Snowball Cookies – soft and tender, buttery nutty cookie rolled in a blizzard of perfectly white powdered sugar. A must try Christmas cookie!
So where did these cookies originally come from? They are so amazingly good I guess that several different countries want to label them as their own =). What do you call these cookies? Some of the common names for these delicious balls of pure bliss are, Russian Tea Cakes, Mexican Wedding Cookies, Italian Wedding Cookies, snowdrops, butter balls or more specifically pecan butter balls.
The name that I think is most fitting is for them is Snowball Cookies, simply put because they look like little snowballs of course. I can understand where the “wedding” and “tea” labels come from because these seem so dainty and fancy, and they’d pair nicely with a warm cup of tea.
You’ll want to sit in your finest chair and enjoy these cookies with you pinkie fingers up, taking the most delicate little nibbles at a time as you gently dab the excess powdered sugar that falls from the cookie onto your well kept lips with a freshly pressed linen napkin…. Nah!
You’ll want to just pick up the entire plate of cookies and shove as many as you can fit in your mouth at once =). I absolutely love these cookies and I actually do enjoy savoring each melt in my mouth bite, not in the manor as mentioned above but I think each bite should be enjoyed.
Just Like Grandma Made!
The snowball cookie doesn’t seem to get the attention it deserves. They are such a classic and maybe it’s their old fashioned notion that has pushed them out of the spotlight and to the back burner. These cookies should most definitely not be forgotten and go unnoticed.
They are a simple cookie but they have much to offer. Textural wise they are similar to a shortbread cookie but with more dissolve to them (thanks to the cornstarch I added in this recipe I created). Their shortbread portion isn’t overly sweet which pairs nicely with the generous coating of powdered sugar they are given after baking.
You wont find an overabundance of nuts in this recipe just because I don’t like that many nuts in my cookies, but if you do of course you could add in more if you’d like. These cookies are one of my favorites.
Easy and simple but delightfully delicious. I love how they also remind me of my Grandma who has passed away because she always made these kind of cookies. She was such a fun and amazing lady. Enjoy!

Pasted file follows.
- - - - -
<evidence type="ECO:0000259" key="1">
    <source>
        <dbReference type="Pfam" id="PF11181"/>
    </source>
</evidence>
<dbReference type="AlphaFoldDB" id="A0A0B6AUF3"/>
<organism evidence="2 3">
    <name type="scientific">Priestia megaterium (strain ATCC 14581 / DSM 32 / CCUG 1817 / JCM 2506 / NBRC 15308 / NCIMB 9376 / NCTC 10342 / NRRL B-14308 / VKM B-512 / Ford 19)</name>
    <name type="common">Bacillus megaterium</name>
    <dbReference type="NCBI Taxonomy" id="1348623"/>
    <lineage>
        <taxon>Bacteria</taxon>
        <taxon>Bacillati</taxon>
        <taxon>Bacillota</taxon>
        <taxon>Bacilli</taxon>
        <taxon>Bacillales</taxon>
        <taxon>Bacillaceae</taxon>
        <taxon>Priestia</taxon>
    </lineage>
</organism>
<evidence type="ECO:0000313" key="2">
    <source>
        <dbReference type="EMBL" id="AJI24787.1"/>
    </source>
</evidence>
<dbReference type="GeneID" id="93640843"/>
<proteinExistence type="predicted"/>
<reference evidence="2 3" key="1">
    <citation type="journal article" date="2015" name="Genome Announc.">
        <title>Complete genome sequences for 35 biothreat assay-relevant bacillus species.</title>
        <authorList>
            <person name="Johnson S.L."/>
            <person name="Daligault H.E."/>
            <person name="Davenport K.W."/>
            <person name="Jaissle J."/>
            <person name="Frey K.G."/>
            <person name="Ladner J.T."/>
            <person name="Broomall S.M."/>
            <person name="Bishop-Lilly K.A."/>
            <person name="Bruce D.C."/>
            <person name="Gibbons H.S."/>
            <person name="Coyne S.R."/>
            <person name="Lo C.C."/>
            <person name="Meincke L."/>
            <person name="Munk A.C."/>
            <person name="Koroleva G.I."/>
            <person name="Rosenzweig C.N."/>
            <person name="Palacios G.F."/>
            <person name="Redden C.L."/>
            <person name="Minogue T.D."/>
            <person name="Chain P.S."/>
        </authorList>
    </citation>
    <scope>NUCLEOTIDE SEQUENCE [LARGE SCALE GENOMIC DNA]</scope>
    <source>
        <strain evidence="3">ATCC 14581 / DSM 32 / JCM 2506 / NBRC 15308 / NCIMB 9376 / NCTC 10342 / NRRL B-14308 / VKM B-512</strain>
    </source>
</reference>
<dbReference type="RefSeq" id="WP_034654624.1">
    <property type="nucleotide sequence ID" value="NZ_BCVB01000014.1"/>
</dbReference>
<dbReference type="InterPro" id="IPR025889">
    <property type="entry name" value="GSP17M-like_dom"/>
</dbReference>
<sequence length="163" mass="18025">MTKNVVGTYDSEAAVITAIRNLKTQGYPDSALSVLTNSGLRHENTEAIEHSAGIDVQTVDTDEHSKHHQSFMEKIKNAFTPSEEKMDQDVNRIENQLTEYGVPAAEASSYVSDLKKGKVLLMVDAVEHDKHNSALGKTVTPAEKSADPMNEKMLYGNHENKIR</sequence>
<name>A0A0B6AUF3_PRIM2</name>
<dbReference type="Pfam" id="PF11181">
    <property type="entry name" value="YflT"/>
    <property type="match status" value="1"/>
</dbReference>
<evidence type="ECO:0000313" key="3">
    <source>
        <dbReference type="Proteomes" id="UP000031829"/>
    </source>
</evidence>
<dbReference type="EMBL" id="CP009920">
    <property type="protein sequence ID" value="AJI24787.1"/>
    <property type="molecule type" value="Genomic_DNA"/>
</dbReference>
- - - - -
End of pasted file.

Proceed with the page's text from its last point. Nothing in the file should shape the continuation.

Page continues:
Follow Cooking Classy
- 1 cup unsalted butter , softened
- 1/2 cup powdered sugar
- 1/4 tsp salt
- 2 tsp vanilla extract
- 2 Tbsp cornstarch
- 2 cups all-purpose flour
- 1/2 cup finely chopped Pecans (I just used Pecan cookie chips so I didn't have to do any chopping, just poured them in right from the bag).
- 1 1/2 cups powdered sugar , for coating
- Preheat oven to 350°F (180°C). In the bowl of an electric stand mixer fitted with the paddle attachment, mix butter on medium speed until creamy, about 20 seconds. Blend in 1/2 cup powdered sugar and salt. Mix in vanilla.
- Sprinkle cornstarch over mixture (just so it doesn't blend into one area) then with mixer set on low speed slowly add in flour and mix just until combined. Stir in Pecans.
- Scoop dough out 1 Tbsp at a time and roll into a ball, then place balls on ungreased baking sheets and bake in preheated oven for 13 - 15 minutes, until bottom edges are lightly golden (for anyone having problems with spreading, just chill the dough balls for 1 hour then transfer to baking sheet and bake and that should help).
- These are a cookie that I think are best when they aren't moist in the center so I'd say don't under bake them. These actually are a cookie that are meant to be dry. Dry but a melt in your mouth kind of dry.
- Remove from oven and allow to cool several minutes then while cookies are still warm, pour 1 1/2 cups powdered sugar into a bowl and roll cookies in powdered sugar.
- Transfer to a wire rack to cool, then once cookies are cool, roll in powdered sugar once more, this time generously coating them (I pressed it into the powdered sugar to give it a thick coating). Store cookies in an airtight container.